6. Just relax – There are a number of relaxation techniques like yoga, reading a book etc. that are easily accessible. Just type ‘relaxation exercise’ on google. A regular relaxation routine will help you to manage your stress. Here on this website, you can download for free a couple of relaxation hypnosis audio tracks that will help you massively – all for free, do go and do that and declutter your mind.
7. Laugh, have some fun! – Do something crazy and have a blast. Talk to a person who makes you feel warm. Watch a funny movie, play tickle-me game with your kid, or just go to a comedy club. Yes, it is okay to laugh out loud too. WHen you have fun, you let go of what you do not need, you declutter your mind.
Read these articles for more on this important subject:
– The Science of Laughter: Why Laughing is Really Good for Your Health.
– How and Why You Need To Be More Playful and Childlike.
8. Find ME time – You need time set aside just for yourself, away from your work, friends and family. Declutter your mind with me time. Take short breaks through out your busy schedule. Practice some of the exercises mentioned in this article during your ‘me-time’ or simply do nothing and let yourself be (the ultimate way to declutter your mind!). Your personal space is as important as anything else in your life. Do not ignore your red flags. Acknowledge those red flags and take steps to course correct it.
Read these articles for more on this important subject:
– Solitude – The Importance of ‘Me Time’ and How It’ll Make You More Successful.
– The Science of Silence: Why Silence Is So Good For Your Brain.
9. Simplify and Focus – Begin to declutter your mind and thoughts by following the rule of simplicity. Determine a few areas where you would like to see growth and put your plan into action. Being organised ensures that we’re not panicking about what we need to do tomorrow, what we forgot to do yesterday, or where we were supposed to be right now. Knowing your schedule will help you take control of your time. Learn to plan your day the night before, work towards fewer more important goals, focus on what progresses you towards those goals. Then leave what is not essential. By not loading yourself up with more to do, you inherently declutter your mind.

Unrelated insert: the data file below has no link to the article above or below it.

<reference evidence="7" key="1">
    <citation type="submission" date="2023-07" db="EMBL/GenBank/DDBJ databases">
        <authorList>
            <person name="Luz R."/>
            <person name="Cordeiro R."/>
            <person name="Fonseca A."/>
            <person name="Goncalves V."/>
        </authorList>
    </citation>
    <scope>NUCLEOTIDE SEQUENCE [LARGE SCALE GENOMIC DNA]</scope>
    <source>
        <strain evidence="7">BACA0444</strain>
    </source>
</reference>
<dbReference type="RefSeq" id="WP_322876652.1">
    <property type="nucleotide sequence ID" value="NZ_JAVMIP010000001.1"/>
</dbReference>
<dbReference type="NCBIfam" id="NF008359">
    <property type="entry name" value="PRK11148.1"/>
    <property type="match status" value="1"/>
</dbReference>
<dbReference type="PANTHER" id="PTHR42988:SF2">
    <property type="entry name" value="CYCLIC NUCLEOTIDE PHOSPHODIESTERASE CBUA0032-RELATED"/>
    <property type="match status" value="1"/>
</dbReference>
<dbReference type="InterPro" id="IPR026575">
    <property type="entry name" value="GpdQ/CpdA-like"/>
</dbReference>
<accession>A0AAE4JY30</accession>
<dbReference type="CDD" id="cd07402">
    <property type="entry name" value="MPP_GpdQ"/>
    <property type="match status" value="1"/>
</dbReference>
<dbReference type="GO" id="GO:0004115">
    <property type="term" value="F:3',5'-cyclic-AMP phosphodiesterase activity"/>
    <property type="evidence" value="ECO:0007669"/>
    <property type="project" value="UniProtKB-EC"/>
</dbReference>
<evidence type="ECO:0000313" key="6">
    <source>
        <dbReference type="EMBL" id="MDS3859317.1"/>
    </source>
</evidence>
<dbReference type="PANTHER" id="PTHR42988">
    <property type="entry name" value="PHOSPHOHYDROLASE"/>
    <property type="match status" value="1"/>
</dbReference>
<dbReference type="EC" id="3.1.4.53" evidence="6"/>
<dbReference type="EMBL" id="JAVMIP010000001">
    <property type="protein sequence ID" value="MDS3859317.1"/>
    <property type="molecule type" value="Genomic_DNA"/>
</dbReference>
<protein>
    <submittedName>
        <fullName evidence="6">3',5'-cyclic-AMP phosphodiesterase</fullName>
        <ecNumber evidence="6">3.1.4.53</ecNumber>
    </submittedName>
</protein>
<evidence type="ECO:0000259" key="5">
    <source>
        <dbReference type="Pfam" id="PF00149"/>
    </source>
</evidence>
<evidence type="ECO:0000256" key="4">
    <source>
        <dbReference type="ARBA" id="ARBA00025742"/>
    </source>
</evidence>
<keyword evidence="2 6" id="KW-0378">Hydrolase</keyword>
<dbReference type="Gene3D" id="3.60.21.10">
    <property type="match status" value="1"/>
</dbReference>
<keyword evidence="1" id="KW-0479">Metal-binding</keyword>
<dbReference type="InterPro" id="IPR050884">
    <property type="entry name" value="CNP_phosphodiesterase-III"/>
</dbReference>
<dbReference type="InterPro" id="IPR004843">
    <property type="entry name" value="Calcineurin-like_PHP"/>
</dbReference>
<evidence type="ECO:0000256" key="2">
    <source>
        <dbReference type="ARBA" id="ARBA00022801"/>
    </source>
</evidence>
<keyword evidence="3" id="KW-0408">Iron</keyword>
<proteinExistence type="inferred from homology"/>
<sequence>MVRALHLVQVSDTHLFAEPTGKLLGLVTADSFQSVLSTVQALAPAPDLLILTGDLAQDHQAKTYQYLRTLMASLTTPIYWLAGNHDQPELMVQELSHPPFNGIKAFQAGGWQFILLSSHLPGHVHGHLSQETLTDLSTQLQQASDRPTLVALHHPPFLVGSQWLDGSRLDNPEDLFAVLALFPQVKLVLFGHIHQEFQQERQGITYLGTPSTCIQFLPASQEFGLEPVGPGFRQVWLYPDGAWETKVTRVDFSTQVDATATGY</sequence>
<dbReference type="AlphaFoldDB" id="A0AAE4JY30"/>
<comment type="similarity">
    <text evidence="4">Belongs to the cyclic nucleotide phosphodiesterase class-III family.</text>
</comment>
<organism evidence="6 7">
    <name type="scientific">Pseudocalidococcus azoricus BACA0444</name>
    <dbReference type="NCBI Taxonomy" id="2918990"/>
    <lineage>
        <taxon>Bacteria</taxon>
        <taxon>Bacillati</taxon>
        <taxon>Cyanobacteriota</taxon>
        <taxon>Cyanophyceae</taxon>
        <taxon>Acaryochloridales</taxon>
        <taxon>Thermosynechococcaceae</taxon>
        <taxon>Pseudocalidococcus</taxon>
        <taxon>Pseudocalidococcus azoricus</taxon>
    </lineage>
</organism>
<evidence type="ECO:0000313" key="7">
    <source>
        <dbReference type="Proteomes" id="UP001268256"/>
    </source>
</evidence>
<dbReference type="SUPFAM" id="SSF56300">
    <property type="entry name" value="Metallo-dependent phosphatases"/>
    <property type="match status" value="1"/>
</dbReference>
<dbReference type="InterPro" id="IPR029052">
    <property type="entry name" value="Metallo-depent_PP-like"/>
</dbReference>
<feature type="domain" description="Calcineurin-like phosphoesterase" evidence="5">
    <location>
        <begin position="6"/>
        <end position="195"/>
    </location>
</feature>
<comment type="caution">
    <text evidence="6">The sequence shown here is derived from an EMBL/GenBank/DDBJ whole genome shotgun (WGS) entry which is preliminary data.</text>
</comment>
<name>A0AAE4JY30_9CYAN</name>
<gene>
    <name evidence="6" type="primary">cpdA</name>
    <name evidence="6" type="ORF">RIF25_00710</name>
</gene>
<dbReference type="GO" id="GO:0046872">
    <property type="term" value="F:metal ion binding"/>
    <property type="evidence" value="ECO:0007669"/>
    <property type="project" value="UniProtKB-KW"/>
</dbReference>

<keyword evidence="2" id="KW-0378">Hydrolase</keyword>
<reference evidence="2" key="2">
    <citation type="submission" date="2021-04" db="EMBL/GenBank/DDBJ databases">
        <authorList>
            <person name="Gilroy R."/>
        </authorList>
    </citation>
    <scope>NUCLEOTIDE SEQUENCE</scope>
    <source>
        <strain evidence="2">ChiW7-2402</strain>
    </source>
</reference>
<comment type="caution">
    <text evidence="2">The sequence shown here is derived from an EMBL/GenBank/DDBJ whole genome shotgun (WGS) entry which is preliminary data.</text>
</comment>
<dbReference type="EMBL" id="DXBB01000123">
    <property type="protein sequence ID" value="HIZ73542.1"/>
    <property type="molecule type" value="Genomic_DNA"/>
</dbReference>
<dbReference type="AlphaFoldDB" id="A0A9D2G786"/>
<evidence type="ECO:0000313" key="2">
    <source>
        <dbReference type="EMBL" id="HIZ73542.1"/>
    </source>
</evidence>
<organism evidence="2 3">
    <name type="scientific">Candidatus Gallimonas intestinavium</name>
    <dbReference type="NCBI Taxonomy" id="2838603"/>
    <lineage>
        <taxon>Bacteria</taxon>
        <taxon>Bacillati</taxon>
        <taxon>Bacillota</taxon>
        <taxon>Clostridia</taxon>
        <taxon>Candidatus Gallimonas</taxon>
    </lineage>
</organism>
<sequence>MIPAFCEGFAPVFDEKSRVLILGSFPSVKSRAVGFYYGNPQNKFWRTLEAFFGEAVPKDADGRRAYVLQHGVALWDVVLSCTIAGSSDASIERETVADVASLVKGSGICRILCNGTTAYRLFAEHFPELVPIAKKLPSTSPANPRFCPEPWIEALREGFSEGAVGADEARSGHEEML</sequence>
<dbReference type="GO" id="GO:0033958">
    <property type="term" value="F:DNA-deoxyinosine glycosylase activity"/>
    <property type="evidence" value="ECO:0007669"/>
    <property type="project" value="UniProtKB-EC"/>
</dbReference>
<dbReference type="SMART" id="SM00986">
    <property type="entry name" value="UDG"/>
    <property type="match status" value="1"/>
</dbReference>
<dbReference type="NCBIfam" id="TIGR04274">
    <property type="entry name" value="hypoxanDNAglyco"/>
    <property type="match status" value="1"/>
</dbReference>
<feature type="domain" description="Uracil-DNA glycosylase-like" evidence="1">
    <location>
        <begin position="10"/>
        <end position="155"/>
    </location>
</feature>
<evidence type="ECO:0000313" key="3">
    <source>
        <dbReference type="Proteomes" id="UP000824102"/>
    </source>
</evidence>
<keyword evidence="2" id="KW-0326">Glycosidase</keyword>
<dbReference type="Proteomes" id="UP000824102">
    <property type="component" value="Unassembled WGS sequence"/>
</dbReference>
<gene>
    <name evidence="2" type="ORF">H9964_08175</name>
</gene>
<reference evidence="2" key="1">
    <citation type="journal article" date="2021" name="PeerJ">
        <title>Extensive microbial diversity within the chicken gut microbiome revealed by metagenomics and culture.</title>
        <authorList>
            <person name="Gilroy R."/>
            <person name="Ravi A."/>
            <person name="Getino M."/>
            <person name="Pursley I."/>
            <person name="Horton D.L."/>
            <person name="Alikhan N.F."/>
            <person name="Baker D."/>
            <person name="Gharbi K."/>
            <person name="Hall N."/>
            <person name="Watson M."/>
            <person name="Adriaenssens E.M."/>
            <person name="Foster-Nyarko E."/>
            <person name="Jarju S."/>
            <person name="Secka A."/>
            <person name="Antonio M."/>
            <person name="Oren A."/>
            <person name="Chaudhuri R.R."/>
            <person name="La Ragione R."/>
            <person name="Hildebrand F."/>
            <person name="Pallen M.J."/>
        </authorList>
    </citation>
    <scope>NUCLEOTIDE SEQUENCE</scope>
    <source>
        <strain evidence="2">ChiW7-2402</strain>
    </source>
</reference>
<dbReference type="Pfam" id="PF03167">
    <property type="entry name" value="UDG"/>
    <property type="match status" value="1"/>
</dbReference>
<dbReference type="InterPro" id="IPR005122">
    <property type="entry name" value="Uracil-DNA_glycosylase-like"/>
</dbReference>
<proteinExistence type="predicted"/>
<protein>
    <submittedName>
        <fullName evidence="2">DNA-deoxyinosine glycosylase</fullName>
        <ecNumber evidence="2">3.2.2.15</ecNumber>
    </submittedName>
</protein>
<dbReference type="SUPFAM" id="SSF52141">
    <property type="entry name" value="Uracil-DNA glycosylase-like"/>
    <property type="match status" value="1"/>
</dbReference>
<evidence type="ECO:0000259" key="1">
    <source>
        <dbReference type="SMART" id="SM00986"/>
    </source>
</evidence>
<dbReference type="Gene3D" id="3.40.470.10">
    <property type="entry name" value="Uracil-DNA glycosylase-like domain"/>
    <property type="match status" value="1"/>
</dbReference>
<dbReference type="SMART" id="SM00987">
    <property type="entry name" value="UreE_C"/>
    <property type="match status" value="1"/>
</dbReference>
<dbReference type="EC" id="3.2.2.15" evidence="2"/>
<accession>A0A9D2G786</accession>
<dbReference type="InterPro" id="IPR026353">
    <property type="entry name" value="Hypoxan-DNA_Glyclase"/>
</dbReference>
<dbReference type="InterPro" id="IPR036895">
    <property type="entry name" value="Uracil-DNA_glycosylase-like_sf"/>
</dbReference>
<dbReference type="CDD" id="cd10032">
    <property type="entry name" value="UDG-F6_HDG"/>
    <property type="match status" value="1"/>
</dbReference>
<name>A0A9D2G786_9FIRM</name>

10. Sleep – A good night’s sleep really does help declutter your mind. Jeff Iliff is a neuroscientist at Oregon Health and Science University who explains this in detail during his brilliant Ted Talk. Now research has finally discovered why we need to spend so much time sleeping – it helps clear the mind of the day’s biochemical clutter. Do your best to get an early night, if not every night, then more often. It seems like you’re productive late at night, after everyone else has hit the sack, but it’s far more likely you’re at your best in the mornings. Aim for at least 7-8 hours, more if possible, and you’ll be more productive as a result.
We live in a culture in which we are bombarded by so much information and striving for materialism. Material things tend to bog us down whereby we are constantly on the hamster wheel (the hedonic treadmill) trying to obtain more. If you want to declutter your mind, the notion of “less is more” is a very important one by which to live. We should all strive to live a simpler life instead of being consumed and swallowed by information, problematic thoughts, and stuff. Combine elements of what is written here today and go declutter your mind today.
Have some of themes here resonated with you? Then have a read of these pages:
1. Do you need help or support in a particular area of your life? Want to declutter your mind?
Coaching with Adam Eason Or Hypnotherapy with Adam Eason
2. Would you like a satisfying and meaningful career as a hypnotherapist helping others? Are you a hypnotherapist looking for stimulating and career enhancing continued professional development and advanced studies?
Adam Eason’s Anglo European training college.
3. Are you a hypnotherapist looking to fulfil your ambitions or advance your career? Do you need to declutter your mind to be more effective?
Hypnotherapist Mentoring with Adam Eason.
Likewise, if you’d like to learn more about self-hypnosis, understand the evidence based principles of it from a scientific perspective and learn how to apply it to many areas of your life while having fun and in a safe environment and have the opportunity to test everything you learn, then come and join me for my one day seminar which does all that and more, have a read here: The Science of Self-Hypnosis Seminar. Alternatively, go grab a copy of my Science of self-hypnosis book. Self-hypnosis will help you to declutter your mind for sure.